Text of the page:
tesy shown her, to send a set of her own jewelry to the house, as a present to one of the daughters of the family. Of course her offer was declined, with many thanks, and renewed offers of service from the other side. Good common sense in this case, made up for the lack of familiarity with the social customs of the country, but I have known some of my own countrymen and countrywomen who were less fortunate.
For years, the residents of San Francisco were familiar with the face and form of an eccentric, and probably mildly insane old individual, who delighted in the sobriquet of Uncle Freddy, alias Washington the Second. What his real name was I never knew, but he was an Englishman by birth, I believe, and while he imagined, or affected to imagine himself the very counterpart of Washington, he really did resemble the portraits of Benjamin Franklin, in a remarkable degree.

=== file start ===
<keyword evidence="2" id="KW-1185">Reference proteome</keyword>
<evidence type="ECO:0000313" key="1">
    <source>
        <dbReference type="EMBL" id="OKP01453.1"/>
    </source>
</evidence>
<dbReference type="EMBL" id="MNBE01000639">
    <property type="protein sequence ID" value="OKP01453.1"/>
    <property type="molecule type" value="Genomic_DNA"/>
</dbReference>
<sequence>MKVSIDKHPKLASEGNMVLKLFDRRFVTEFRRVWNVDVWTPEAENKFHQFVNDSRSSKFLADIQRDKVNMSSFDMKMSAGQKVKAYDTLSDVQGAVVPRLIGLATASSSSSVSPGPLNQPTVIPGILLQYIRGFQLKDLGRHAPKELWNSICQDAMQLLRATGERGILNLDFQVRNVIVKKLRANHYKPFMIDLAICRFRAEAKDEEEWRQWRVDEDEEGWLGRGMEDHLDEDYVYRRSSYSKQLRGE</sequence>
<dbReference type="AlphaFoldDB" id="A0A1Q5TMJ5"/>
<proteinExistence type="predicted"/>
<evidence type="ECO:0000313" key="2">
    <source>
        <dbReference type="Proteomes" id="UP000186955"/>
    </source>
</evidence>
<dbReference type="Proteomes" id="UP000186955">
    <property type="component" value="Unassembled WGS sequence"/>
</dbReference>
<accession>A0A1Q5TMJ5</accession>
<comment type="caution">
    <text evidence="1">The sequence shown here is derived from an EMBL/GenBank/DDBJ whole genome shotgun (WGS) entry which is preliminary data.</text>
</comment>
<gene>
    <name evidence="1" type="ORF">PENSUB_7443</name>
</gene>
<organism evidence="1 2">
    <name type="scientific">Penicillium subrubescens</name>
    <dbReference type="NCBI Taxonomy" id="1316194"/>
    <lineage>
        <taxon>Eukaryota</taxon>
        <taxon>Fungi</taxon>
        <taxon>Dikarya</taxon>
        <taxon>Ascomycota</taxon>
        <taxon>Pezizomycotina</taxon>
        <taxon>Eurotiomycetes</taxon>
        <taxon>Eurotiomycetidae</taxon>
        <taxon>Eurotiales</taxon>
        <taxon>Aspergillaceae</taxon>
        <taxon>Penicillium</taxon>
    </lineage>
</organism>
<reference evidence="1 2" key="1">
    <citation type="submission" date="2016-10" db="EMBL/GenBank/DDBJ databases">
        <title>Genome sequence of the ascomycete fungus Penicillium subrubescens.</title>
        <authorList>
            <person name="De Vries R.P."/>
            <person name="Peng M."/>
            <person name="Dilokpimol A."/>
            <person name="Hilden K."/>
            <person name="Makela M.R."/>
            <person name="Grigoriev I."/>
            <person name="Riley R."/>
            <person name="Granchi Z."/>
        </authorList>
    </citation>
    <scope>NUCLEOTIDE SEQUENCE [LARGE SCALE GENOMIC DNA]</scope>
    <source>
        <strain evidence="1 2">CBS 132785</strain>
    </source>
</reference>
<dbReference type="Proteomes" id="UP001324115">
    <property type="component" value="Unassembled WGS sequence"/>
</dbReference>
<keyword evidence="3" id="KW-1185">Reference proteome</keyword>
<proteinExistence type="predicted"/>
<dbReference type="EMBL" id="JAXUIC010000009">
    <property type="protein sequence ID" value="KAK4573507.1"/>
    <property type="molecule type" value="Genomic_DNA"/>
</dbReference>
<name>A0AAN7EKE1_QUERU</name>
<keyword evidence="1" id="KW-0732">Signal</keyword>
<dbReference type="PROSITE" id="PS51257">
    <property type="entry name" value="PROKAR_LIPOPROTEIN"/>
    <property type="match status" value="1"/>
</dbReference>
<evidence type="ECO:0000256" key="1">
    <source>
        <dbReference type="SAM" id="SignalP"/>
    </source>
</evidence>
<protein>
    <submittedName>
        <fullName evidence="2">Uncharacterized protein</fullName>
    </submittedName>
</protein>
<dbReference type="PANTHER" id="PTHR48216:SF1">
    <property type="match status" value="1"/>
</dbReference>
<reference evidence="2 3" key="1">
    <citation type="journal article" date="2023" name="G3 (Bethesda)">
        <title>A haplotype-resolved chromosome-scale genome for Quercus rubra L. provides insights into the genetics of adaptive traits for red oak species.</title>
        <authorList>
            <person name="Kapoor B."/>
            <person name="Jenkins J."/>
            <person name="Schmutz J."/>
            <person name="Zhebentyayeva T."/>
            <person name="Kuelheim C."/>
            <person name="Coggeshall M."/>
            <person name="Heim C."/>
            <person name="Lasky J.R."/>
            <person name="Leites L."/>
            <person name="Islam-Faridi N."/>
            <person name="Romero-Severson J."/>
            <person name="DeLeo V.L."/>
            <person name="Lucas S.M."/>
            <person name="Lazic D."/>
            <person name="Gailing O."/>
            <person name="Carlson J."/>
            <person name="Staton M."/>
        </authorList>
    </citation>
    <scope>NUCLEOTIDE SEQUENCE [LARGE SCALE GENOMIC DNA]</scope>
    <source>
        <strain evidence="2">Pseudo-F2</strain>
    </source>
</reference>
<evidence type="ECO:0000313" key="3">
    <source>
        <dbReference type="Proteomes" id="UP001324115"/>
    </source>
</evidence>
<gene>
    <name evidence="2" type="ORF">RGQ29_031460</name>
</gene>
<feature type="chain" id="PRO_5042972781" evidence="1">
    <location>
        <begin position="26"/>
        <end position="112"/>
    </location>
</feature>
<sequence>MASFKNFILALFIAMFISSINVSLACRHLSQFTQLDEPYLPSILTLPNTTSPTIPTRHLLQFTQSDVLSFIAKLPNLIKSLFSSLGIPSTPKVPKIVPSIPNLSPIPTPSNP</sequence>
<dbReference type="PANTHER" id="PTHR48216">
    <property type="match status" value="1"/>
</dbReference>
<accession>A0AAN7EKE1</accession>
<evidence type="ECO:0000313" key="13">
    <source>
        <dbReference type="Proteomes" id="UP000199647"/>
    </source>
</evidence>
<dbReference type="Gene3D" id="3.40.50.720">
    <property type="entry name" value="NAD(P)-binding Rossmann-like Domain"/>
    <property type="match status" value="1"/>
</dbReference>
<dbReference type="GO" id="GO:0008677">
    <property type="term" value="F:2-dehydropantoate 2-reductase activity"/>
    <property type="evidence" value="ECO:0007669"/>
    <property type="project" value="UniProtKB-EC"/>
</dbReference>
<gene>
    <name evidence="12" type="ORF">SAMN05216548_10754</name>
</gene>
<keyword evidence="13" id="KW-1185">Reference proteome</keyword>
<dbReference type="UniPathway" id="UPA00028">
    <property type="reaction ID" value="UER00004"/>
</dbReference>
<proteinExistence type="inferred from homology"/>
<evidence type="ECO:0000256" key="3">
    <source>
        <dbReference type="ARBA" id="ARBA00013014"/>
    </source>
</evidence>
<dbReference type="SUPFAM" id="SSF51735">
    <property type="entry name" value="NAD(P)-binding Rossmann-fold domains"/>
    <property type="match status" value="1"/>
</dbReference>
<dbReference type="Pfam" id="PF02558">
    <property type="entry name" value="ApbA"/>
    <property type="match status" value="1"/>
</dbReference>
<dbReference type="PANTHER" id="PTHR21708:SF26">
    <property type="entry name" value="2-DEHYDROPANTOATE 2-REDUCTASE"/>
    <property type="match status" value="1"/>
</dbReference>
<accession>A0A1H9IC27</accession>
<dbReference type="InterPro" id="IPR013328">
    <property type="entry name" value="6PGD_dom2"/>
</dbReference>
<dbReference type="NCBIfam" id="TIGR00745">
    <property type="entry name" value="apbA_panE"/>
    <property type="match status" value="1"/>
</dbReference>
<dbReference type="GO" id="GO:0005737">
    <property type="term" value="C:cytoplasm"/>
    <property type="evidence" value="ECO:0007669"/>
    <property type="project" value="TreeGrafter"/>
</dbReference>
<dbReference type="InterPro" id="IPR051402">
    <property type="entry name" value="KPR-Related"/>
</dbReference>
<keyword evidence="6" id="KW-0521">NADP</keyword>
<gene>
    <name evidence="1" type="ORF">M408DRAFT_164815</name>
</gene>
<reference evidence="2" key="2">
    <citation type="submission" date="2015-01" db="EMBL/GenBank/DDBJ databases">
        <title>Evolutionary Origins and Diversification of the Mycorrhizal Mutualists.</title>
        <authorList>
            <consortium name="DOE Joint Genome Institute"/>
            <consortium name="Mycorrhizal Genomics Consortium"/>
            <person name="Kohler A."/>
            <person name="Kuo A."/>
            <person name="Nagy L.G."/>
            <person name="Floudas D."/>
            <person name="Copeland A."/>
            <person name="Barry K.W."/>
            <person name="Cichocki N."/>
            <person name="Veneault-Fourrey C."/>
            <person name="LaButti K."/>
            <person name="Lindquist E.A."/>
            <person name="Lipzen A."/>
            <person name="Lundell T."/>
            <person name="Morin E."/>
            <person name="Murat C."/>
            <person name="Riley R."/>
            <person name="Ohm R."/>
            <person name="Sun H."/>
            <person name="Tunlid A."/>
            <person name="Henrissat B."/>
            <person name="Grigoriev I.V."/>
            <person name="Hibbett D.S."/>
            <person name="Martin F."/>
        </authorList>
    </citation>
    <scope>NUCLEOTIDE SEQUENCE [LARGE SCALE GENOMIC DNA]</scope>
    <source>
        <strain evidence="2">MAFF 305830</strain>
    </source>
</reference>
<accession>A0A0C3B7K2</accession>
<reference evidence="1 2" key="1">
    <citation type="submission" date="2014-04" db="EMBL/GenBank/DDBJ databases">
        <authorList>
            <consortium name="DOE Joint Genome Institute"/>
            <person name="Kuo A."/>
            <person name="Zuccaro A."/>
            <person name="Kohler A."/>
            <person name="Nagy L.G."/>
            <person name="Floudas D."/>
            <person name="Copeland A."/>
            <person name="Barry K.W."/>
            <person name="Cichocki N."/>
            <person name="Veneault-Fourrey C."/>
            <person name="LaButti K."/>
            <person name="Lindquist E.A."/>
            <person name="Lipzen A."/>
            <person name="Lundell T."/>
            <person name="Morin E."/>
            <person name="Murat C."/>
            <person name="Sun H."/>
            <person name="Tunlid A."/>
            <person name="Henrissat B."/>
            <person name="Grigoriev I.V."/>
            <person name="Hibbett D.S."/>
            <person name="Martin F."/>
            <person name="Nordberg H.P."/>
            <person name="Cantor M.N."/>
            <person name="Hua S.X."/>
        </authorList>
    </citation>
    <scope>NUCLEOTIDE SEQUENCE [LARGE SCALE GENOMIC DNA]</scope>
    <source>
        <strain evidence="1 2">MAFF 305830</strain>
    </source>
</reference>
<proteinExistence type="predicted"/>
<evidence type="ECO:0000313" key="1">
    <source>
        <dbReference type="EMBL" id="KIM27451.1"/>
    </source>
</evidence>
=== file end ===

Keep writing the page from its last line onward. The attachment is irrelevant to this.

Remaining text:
Uncle Freddy could be seen parading Montgomery street any fine day, dressed in a full buckskin suit and cocked hat, regular "old Continental" style, or black velvet, similarly cut, and with knee-breeches, white stockings, and silver buckled shoes. Sometimes he carried a gorgeous banner, the legends on which commemorated his deeds of valor and humanity, and his claims upon the public crib as a benefactor of our country and race. Any contribution in acknowledgment of his eminent services was welcome, and the larger the donation the more profuse were his apologies and protestations of gratitude.
The sun of fortune seemed to shine lovingly upon Uncle Freddy, but he had a weakness like all other great men, and in an evil moment it proved his ruin. He imagined himself a woman-killer, and would indulge